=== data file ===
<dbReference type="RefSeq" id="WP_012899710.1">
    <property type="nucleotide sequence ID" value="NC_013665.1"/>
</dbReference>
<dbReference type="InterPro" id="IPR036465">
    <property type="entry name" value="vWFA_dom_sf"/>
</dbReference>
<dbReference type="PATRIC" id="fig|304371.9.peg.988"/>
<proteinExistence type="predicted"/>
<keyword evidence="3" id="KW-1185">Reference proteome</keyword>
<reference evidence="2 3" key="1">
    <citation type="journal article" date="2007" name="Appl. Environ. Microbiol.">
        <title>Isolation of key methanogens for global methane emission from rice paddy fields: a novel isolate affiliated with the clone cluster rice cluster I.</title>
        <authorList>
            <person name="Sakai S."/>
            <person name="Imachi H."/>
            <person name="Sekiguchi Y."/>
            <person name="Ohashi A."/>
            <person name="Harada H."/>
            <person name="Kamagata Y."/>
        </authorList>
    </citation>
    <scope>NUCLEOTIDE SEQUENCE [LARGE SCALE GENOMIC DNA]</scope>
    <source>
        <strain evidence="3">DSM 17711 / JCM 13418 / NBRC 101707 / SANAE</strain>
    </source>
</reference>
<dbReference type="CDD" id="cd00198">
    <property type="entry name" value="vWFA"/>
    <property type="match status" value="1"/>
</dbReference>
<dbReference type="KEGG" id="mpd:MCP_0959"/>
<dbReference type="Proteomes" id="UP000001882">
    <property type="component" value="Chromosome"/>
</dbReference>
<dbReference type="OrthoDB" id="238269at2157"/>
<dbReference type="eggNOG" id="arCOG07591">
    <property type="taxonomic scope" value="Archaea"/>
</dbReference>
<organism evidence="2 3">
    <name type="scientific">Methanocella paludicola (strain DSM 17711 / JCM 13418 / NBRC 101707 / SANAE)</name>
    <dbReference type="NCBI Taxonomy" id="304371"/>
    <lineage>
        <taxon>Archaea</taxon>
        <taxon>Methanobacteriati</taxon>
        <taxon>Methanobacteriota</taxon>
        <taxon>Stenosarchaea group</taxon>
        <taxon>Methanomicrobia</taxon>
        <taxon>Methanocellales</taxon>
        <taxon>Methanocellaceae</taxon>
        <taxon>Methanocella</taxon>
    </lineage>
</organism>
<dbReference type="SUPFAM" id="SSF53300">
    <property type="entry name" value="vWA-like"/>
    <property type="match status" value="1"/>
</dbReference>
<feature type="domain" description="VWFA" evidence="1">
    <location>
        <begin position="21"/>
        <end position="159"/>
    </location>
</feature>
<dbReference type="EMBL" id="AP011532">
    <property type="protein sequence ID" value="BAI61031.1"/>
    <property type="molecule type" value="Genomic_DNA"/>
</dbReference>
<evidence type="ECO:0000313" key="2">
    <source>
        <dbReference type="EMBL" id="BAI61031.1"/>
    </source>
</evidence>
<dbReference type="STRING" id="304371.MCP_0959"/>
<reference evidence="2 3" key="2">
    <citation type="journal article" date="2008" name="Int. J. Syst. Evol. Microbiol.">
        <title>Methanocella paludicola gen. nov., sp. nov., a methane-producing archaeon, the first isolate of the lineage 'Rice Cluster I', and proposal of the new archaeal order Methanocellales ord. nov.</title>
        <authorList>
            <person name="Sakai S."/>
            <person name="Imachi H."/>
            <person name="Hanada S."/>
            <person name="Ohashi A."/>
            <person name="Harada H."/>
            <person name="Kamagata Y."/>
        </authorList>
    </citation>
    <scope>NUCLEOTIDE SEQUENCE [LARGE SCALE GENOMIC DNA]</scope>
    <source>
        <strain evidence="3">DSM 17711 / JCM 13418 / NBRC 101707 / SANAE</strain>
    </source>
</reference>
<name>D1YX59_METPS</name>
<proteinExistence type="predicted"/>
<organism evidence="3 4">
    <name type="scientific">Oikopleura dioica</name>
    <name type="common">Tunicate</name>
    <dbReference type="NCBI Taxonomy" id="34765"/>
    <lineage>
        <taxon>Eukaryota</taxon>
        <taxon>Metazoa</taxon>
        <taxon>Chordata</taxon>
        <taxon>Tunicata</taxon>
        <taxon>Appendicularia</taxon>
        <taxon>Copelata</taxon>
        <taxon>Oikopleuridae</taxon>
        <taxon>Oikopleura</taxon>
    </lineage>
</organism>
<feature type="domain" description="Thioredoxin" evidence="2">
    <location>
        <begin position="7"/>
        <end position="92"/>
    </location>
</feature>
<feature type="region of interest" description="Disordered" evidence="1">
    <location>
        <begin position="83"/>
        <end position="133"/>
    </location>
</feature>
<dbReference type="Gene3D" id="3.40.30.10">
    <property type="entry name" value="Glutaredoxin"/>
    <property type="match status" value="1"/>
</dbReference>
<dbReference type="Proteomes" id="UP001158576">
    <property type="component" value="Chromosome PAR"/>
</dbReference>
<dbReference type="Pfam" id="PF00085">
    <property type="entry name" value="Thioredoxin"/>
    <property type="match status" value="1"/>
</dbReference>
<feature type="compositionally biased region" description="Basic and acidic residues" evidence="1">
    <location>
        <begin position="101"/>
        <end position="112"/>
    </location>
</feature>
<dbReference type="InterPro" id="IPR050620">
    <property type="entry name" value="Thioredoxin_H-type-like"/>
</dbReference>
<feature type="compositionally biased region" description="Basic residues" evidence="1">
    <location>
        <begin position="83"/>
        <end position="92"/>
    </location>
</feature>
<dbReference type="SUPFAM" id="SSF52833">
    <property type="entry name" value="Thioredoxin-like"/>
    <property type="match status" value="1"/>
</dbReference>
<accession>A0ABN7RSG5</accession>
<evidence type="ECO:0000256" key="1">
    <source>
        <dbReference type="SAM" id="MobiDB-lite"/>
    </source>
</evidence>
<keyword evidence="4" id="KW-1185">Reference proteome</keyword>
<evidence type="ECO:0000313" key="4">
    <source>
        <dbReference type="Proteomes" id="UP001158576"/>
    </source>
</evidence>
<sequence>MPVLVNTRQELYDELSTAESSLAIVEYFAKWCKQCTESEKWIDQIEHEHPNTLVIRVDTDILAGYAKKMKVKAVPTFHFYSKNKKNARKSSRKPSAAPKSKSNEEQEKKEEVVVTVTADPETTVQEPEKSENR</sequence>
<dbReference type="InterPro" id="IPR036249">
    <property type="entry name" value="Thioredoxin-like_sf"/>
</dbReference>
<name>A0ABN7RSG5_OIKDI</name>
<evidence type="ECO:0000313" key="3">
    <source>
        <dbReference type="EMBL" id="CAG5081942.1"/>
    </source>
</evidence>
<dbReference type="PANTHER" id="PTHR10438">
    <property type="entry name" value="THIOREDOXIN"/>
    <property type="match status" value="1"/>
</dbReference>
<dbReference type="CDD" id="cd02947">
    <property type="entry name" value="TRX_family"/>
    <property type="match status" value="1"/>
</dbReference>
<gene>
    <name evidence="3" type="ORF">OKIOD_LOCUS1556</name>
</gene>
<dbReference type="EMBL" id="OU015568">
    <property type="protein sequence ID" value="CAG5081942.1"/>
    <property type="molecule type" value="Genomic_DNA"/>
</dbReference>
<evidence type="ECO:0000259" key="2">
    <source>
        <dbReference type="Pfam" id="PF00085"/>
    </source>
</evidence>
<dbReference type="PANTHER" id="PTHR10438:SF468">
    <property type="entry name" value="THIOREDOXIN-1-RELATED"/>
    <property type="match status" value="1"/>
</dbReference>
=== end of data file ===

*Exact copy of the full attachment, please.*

<dbReference type="RefSeq" id="WP_012899710.1">
    <property type="nucleotide sequence ID" value="NC_013665.1"/>
</dbReference>
<dbReference type="InterPro" id="IPR036465">
    <property type="entry name" value="vWFA_dom_sf"/>
</dbReference>
<dbReference type="PATRIC" id="fig|304371.9.peg.988"/>
<proteinExistence type="predicted"/>
<keyword evidence="3" id="KW-1185">Reference proteome</keyword>
<reference evidence="2 3" key="1">
    <citation type="journal article" date="2007" name="Appl. Environ. Microbiol.">
        <title>Isolation of key methanogens for global methane emission from rice paddy fields: a novel isolate affiliated with the clone cluster rice cluster I.</title>
        <authorList>
            <person name="Sakai S."/>
            <person name="Imachi H."/>
            <person name="Sekiguchi Y."/>
            <person name="Ohashi A."/>
            <person name="Harada H."/>
            <person name="Kamagata Y."/>
        </authorList>
    </citation>
    <scope>NUCLEOTIDE SEQUENCE [LARGE SCALE GENOMIC DNA]</scope>
    <source>
        <strain evidence="3">DSM 17711 / JCM 13418 / NBRC 101707 / SANAE</strain>
    </source>
</reference>
<dbReference type="CDD" id="cd00198">
    <property type="entry name" value="vWFA"/>
    <property type="match status" value="1"/>
</dbReference>
<dbReference type="KEGG" id="mpd:MCP_0959"/>
<dbReference type="Proteomes" id="UP000001882">
    <property type="component" value="Chromosome"/>
</dbReference>
<dbReference type="OrthoDB" id="238269at2157"/>
<dbReference type="eggNOG" id="arCOG07591">
    <property type="taxonomic scope" value="Archaea"/>
</dbReference>
<organism evidence="2 3">
    <name type="scientific">Methanocella paludicola (strain DSM 17711 / JCM 13418 / NBRC 101707 / SANAE)</name>
    <dbReference type="NCBI Taxonomy" id="304371"/>
    <lineage>
        <taxon>Archaea</taxon>
        <taxon>Methanobacteriati</taxon>
        <taxon>Methanobacteriota</taxon>
        <taxon>Stenosarchaea group</taxon>
        <taxon>Methanomicrobia</taxon>
        <taxon>Methanocellales</taxon>
        <taxon>Methanocellaceae</taxon>
        <taxon>Methanocella</taxon>
    </lineage>
</organism>
<dbReference type="SUPFAM" id="SSF53300">
    <property type="entry name" value="vWA-like"/>
    <property type="match status" value="1"/>
</dbReference>
<feature type="domain" description="VWFA" evidence="1">
    <location>
        <begin position="21"/>
        <end position="159"/>
    </location>
</feature>
<dbReference type="EMBL" id="AP011532">
    <property type="protein sequence ID" value="BAI61031.1"/>
    <property type="molecule type" value="Genomic_DNA"/>
</dbReference>
<evidence type="ECO:0000313" key="2">
    <source>
        <dbReference type="EMBL" id="BAI61031.1"/>
    </source>
</evidence>
<dbReference type="STRING" id="304371.MCP_0959"/>
<reference evidence="2 3" key="2">
    <citation type="journal article" date="2008" name="Int. J. Syst. Evol. Microbiol.">
        <title>Methanocella paludicola gen. nov., sp. nov., a methane-producing archaeon, the first isolate of the lineage 'Rice Cluster I', and proposal of the new archaeal order Methanocellales ord. nov.</title>
        <authorList>
            <person name="Sakai S."/>
            <person name="Imachi H."/>
            <person name="Hanada S."/>
            <person name="Ohashi A."/>
            <person name="Harada H."/>
            <person name="Kamagata Y."/>
        </authorList>
    </citation>
    <scope>NUCLEOTIDE SEQUENCE [LARGE SCALE GENOMIC DNA]</scope>
    <source>
        <strain evidence="3">DSM 17711 / JCM 13418 / NBRC 101707 / SANAE</strain>
    </source>
</reference>
<name>D1YX59_METPS</name>
<proteinExistence type="predicted"/>
<organism evidence="3 4">
    <name type="scientific">Oikopleura dioica</name>
    <name type="common">Tunicate</name>
    <dbReference type="NCBI Taxonomy" id="34765"/>
    <lineage>
        <taxon>Eukaryota</taxon>
        <taxon>Metazoa</taxon>
        <taxon>Chordata</taxon>
        <taxon>Tunicata</taxon>
        <taxon>Appendicularia</taxon>
        <taxon>Copelata</taxon>
        <taxon>Oikopleuridae</taxon>
        <taxon>Oikopleura</taxon>
    </lineage>
</organism>
<feature type="domain" description="Thioredoxin" evidence="2">
    <location>
        <begin position="7"/>
        <end position="92"/>
    </location>
</feature>
<feature type="region of interest" description="Disordered" evidence="1">
    <location>
        <begin position="83"/>
        <end position="133"/>
    </location>
</feature>
<dbReference type="Gene3D" id="3.40.30.10">
    <property type="entry name" value="Glutaredoxin"/>
    <property type="match status" value="1"/>
</dbReference>
<dbReference type="Proteomes" id="UP001158576">
    <property type="component" value="Chromosome PAR"/>
</dbReference>
<dbReference type="Pfam" id="PF00085">
    <property type="entry name" value="Thioredoxin"/>
    <property type="match status" value="1"/>
</dbReference>
<feature type="compositionally biased region" description="Basic and acidic residues" evidence="1">
    <location>
        <begin position="101"/>
        <end position="112"/>
    </location>
</feature>
<dbReference type="InterPro" id="IPR050620">
    <property type="entry name" value="Thioredoxin_H-type-like"/>
</dbReference>
<feature type="compositionally biased region" description="Basic residues" evidence="1">
    <location>
        <begin position="83"/>
        <end position="92"/>
    </location>
</feature>
<dbReference type="SUPFAM" id="SSF52833">
    <property type="entry name" value="Thioredoxin-like"/>
    <property type="match status" value="1"/>
</dbReference>
<accession>A0ABN7RSG5</accession>
<evidence type="ECO:0000256" key="1">
    <source>
        <dbReference type="SAM" id="MobiDB-lite"/>
    </source>
</evidence>
<keyword evidence="4" id="KW-1185">Reference proteome</keyword>
<evidence type="ECO:0000313" key="4">
    <source>
        <dbReference type="Proteomes" id="UP001158576"/>
    </source>
</evidence>
<sequence>MPVLVNTRQELYDELSTAESSLAIVEYFAKWCKQCTESEKWIDQIEHEHPNTLVIRVDTDILAGYAKKMKVKAVPTFHFYSKNKKNARKSSRKPSAAPKSKSNEEQEKKEEVVVTVTADPETTVQEPEKSENR</sequence>
<dbReference type="InterPro" id="IPR036249">
    <property type="entry name" value="Thioredoxin-like_sf"/>
</dbReference>
<name>A0ABN7RSG5_OIKDI</name>
<evidence type="ECO:0000313" key="3">
    <source>
        <dbReference type="EMBL" id="CAG5081942.1"/>
    </source>
</evidence>
<dbReference type="PANTHER" id="PTHR10438">
    <property type="entry name" value="THIOREDOXIN"/>
    <property type="match status" value="1"/>
</dbReference>
<dbReference type="CDD" id="cd02947">
    <property type="entry name" value="TRX_family"/>
    <property type="match status" value="1"/>
</dbReference>
<gene>
    <name evidence="3" type="ORF">OKIOD_LOCUS1556</name>
</gene>
<dbReference type="EMBL" id="OU015568">
    <property type="protein sequence ID" value="CAG5081942.1"/>
    <property type="molecule type" value="Genomic_DNA"/>
</dbReference>
<evidence type="ECO:0000259" key="2">
    <source>
        <dbReference type="Pfam" id="PF00085"/>
    </source>
</evidence>
<dbReference type="PANTHER" id="PTHR10438:SF468">
    <property type="entry name" value="THIOREDOXIN-1-RELATED"/>
    <property type="match status" value="1"/>
</dbReference>